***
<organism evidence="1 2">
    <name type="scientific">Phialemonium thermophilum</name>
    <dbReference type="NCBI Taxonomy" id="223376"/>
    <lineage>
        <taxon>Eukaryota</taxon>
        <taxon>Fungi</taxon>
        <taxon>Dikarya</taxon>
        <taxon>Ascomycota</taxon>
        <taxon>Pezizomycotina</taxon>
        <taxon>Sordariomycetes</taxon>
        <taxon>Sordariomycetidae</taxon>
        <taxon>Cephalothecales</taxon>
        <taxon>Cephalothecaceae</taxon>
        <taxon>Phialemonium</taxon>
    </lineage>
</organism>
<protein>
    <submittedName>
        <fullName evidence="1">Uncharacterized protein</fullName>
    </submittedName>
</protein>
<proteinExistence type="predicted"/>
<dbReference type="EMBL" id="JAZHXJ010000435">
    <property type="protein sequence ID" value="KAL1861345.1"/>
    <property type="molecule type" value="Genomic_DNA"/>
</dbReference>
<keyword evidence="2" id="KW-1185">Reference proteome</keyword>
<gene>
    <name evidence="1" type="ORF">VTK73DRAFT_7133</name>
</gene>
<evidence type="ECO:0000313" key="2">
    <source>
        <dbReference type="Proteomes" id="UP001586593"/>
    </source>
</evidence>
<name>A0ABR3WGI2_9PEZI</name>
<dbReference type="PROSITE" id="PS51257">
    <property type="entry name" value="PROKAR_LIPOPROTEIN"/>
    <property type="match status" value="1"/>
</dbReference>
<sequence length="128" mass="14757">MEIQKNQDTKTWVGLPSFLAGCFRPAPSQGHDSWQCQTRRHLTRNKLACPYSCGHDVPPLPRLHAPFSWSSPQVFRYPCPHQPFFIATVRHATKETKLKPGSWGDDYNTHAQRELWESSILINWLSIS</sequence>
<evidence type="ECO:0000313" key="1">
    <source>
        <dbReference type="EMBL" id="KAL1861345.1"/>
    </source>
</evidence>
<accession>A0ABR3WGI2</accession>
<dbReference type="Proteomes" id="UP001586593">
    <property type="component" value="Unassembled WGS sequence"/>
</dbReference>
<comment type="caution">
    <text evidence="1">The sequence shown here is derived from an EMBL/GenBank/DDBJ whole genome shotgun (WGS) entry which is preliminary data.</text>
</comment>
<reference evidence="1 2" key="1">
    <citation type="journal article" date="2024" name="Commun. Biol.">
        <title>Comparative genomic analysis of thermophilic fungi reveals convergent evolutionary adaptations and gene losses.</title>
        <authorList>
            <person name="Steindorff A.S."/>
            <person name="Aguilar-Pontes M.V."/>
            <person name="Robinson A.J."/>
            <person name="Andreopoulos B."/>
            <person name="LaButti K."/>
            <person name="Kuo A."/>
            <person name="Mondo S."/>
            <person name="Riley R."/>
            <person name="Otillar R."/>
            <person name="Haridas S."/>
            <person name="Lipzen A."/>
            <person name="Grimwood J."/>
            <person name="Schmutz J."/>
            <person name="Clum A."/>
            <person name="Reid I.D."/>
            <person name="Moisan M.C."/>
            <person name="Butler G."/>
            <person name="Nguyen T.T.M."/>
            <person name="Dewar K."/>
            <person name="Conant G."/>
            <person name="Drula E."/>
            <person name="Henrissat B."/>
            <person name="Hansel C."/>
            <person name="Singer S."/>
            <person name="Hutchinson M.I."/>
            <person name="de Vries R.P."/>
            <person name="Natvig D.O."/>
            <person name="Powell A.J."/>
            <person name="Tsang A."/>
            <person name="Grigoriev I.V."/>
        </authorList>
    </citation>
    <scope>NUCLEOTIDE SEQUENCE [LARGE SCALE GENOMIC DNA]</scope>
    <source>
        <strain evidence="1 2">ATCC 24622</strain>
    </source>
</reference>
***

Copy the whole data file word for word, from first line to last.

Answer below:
<organism evidence="1 2">
    <name type="scientific">Phialemonium thermophilum</name>
    <dbReference type="NCBI Taxonomy" id="223376"/>
    <lineage>
        <taxon>Eukaryota</taxon>
        <taxon>Fungi</taxon>
        <taxon>Dikarya</taxon>
        <taxon>Ascomycota</taxon>
        <taxon>Pezizomycotina</taxon>
        <taxon>Sordariomycetes</taxon>
        <taxon>Sordariomycetidae</taxon>
        <taxon>Cephalothecales</taxon>
        <taxon>Cephalothecaceae</taxon>
        <taxon>Phialemonium</taxon>
    </lineage>
</organism>
<protein>
    <submittedName>
        <fullName evidence="1">Uncharacterized protein</fullName>
    </submittedName>
</protein>
<proteinExistence type="predicted"/>
<dbReference type="EMBL" id="JAZHXJ010000435">
    <property type="protein sequence ID" value="KAL1861345.1"/>
    <property type="molecule type" value="Genomic_DNA"/>
</dbReference>
<keyword evidence="2" id="KW-1185">Reference proteome</keyword>
<gene>
    <name evidence="1" type="ORF">VTK73DRAFT_7133</name>
</gene>
<evidence type="ECO:0000313" key="2">
    <source>
        <dbReference type="Proteomes" id="UP001586593"/>
    </source>
</evidence>
<name>A0ABR3WGI2_9PEZI</name>
<dbReference type="PROSITE" id="PS51257">
    <property type="entry name" value="PROKAR_LIPOPROTEIN"/>
    <property type="match status" value="1"/>
</dbReference>
<sequence length="128" mass="14757">MEIQKNQDTKTWVGLPSFLAGCFRPAPSQGHDSWQCQTRRHLTRNKLACPYSCGHDVPPLPRLHAPFSWSSPQVFRYPCPHQPFFIATVRHATKETKLKPGSWGDDYNTHAQRELWESSILINWLSIS</sequence>
<evidence type="ECO:0000313" key="1">
    <source>
        <dbReference type="EMBL" id="KAL1861345.1"/>
    </source>
</evidence>
<accession>A0ABR3WGI2</accession>
<dbReference type="Proteomes" id="UP001586593">
    <property type="component" value="Unassembled WGS sequence"/>
</dbReference>
<comment type="caution">
    <text evidence="1">The sequence shown here is derived from an EMBL/GenBank/DDBJ whole genome shotgun (WGS) entry which is preliminary data.</text>
</comment>
<reference evidence="1 2" key="1">
    <citation type="journal article" date="2024" name="Commun. Biol.">
        <title>Comparative genomic analysis of thermophilic fungi reveals convergent evolutionary adaptations and gene losses.</title>
        <authorList>
            <person name="Steindorff A.S."/>
            <person name="Aguilar-Pontes M.V."/>
            <person name="Robinson A.J."/>
            <person name="Andreopoulos B."/>
            <person name="LaButti K."/>
            <person name="Kuo A."/>
            <person name="Mondo S."/>
            <person name="Riley R."/>
            <person name="Otillar R."/>
            <person name="Haridas S."/>
            <person name="Lipzen A."/>
            <person name="Grimwood J."/>
            <person name="Schmutz J."/>
            <person name="Clum A."/>
            <person name="Reid I.D."/>
            <person name="Moisan M.C."/>
            <person name="Butler G."/>
            <person name="Nguyen T.T.M."/>
            <person name="Dewar K."/>
            <person name="Conant G."/>
            <person name="Drula E."/>
            <person name="Henrissat B."/>
            <person name="Hansel C."/>
            <person name="Singer S."/>
            <person name="Hutchinson M.I."/>
            <person name="de Vries R.P."/>
            <person name="Natvig D.O."/>
            <person name="Powell A.J."/>
            <person name="Tsang A."/>
            <person name="Grigoriev I.V."/>
        </authorList>
    </citation>
    <scope>NUCLEOTIDE SEQUENCE [LARGE SCALE GENOMIC DNA]</scope>
    <source>
        <strain evidence="1 2">ATCC 24622</strain>
    </source>
</reference>